Would suit: Psychiatric consultants
Price (as tested): £68,775
Maximum speed: 155mph, 0-60mph in 7.2 seconds
Combined fuel consumption: 28mpg
Further information: 0800 665 415
Hello, Dr Hywel McDonald here. I work as a consultant psychiatrist at the Southern Counties Psychiatric Hospital near Crawley. Michael Booth's family has asked me to say a few words in lieu of his weekly column. Unfortunately Michael has suffered a chronic psychiatric incident which has left him unable to pen his usual piece about motor cars for you today.
I received a call from Mrs Booth a few days ago expressing concern about his behaviour. He seemed deeply troubled, erratic, emotional, she told me. It was clear from her description that Michael was on the verge of what we psychiatrists call "a total freakout". I was told that, soon after this photograph was taken, his condition deteriorated quite severely. He had just taken delivery of this rather splendid Mercedes-Benz S350 and was excited to be driving it, he said, but following the short drive home his mood changed dramatically. He became pensive and quiet, his wife told me. Later in the day he began mumbling to himself and repeatedly going to his front room window to look at the car, then going outside, walking round it, sitting in it and then disappearing off on drives lasting some hours.
Upon returning home the mumbling would be punctuated by key words and phrases: "Perfect!" "Never in all my years..." "Is there nothing wrong with it?" and, latterly, "**** me that thing is unbelievable!" He grew despondent, depressed. "What the hell am I going to write? I can't find a single fault with the thing! It's just too good," he exclaimed, out of the blue, during dinner that night.
On Wednesday things took a severe turn for the worse. Michael's family arrived home from a day out to find that he had built a life-size replica of the car out of mashed potato. He had, he said, spent the morning examining the car with a magnifying glass and high-powered torch, but still had found nothing to criticise. He started to eat the potato, and had to be physically restrained.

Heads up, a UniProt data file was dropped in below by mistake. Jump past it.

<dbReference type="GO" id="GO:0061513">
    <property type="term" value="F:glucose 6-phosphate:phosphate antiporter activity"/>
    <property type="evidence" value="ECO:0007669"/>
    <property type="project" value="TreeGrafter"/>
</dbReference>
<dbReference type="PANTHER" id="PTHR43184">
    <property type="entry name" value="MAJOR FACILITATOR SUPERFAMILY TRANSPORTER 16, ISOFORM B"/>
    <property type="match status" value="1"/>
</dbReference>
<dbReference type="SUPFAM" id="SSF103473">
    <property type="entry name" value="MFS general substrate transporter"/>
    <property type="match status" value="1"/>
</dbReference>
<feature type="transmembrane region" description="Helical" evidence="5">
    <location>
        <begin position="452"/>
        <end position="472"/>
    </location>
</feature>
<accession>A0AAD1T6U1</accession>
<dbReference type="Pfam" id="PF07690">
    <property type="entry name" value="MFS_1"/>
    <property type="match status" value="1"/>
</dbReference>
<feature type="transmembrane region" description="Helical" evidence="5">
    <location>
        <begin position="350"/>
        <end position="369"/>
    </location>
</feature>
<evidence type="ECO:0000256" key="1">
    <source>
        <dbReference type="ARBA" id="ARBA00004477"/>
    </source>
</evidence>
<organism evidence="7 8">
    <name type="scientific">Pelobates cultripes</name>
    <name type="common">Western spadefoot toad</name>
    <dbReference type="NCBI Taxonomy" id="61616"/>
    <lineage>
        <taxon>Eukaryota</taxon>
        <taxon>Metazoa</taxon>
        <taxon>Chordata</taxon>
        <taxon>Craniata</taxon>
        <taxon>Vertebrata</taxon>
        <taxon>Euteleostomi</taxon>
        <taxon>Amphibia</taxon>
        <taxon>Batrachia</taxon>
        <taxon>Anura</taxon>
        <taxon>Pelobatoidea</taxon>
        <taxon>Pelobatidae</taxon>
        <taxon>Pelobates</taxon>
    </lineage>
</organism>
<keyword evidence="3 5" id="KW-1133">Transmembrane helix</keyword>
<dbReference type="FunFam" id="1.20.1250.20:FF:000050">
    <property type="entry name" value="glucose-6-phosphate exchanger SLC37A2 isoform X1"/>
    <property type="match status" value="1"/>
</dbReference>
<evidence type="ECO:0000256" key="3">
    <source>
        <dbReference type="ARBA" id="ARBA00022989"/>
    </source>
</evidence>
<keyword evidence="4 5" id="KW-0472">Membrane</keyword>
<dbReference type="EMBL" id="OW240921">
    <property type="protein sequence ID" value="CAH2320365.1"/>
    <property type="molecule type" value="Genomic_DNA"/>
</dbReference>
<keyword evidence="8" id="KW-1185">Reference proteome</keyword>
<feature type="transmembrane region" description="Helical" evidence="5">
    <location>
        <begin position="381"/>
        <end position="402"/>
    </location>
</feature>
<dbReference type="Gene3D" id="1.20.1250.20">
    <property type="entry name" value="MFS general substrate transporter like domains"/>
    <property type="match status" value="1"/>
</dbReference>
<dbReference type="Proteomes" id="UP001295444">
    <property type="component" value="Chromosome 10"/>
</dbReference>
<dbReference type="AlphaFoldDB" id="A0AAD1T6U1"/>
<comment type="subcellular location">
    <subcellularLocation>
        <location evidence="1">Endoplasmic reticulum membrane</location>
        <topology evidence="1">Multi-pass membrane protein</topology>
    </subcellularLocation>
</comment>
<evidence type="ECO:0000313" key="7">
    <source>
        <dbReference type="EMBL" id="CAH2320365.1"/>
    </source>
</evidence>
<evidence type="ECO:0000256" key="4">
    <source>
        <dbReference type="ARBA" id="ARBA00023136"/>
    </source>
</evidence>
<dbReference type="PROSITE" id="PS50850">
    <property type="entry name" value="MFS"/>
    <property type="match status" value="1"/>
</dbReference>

Michael's wife called the next morning and I came as soon as I could, sedated Michael and had him committed to our Betterness Institute, until his condition improves.
Unfortunately, having driven the Mercedes myself, I do not anticipate a swift recovery. It really is a beauty, I can tell you. You see, I felt it was important for my diagnosis to get to know the car as well as - if not more than - the patient. It took a while to get used to all the buttons and gadgets and whatnot, but now I've programmed everything to suit me, I find it works perfectly. I tell you, she goes like the blazes! She's got this thing called Night View Assist which means she can see in the dark, and another gizmo that makes her keep the same distance from the car in front - I managed to read 20 patient files on the M25 thanks to that one!
As for Michael, he is proving a difficult patient. We have tried showing him photographs of 1970s Vauxhalls and this seemed to help a little. "Ha!" he'll suddenly say in the middle of one of his long, brooding silences, "Look at the proportions! All wrong". Or, "Those things were rusting before they even came off the production line!" But this could still take some weeks, I'm afraid. In the meantime, my wife is particularly looking forward to taking delivery of next week's car, the new Mazda MX5. s
It's a classic: Mercedes S-Class
The Mercedes S-Class has laid a strong claim to the best car in the world title pretty much since the first one rolled off the production line in 1972.
The W116 series, to give it its code name, continued Mercedes' tradition of building superb-quality, large saloons. The original S-Class was more refined than anything this side of a Rolls-Royce, but also boasted excellent handling and simple, clean styling that still looks modern over three decades later. Most of them had six-cylinder engines giving 155bhp and a top speed of 118mph.
However, the ultimate W116 was the 450SEL, which had hydropneumatic suspension, electronic rear seats and climate control, as well as a monster 6.9-litre, V8 engine capable of propelling it from 0-60mph just 0.1 seconds slower than the modern-day S350.
Such performance came at a cost, of course, with fuel economy dropping to single figures (and this at the time of the oil crisis), and a list price higher than a Roller. Their tremendous build quality has meant that many 1970s S-Classes survive and remain in use today.Reuse content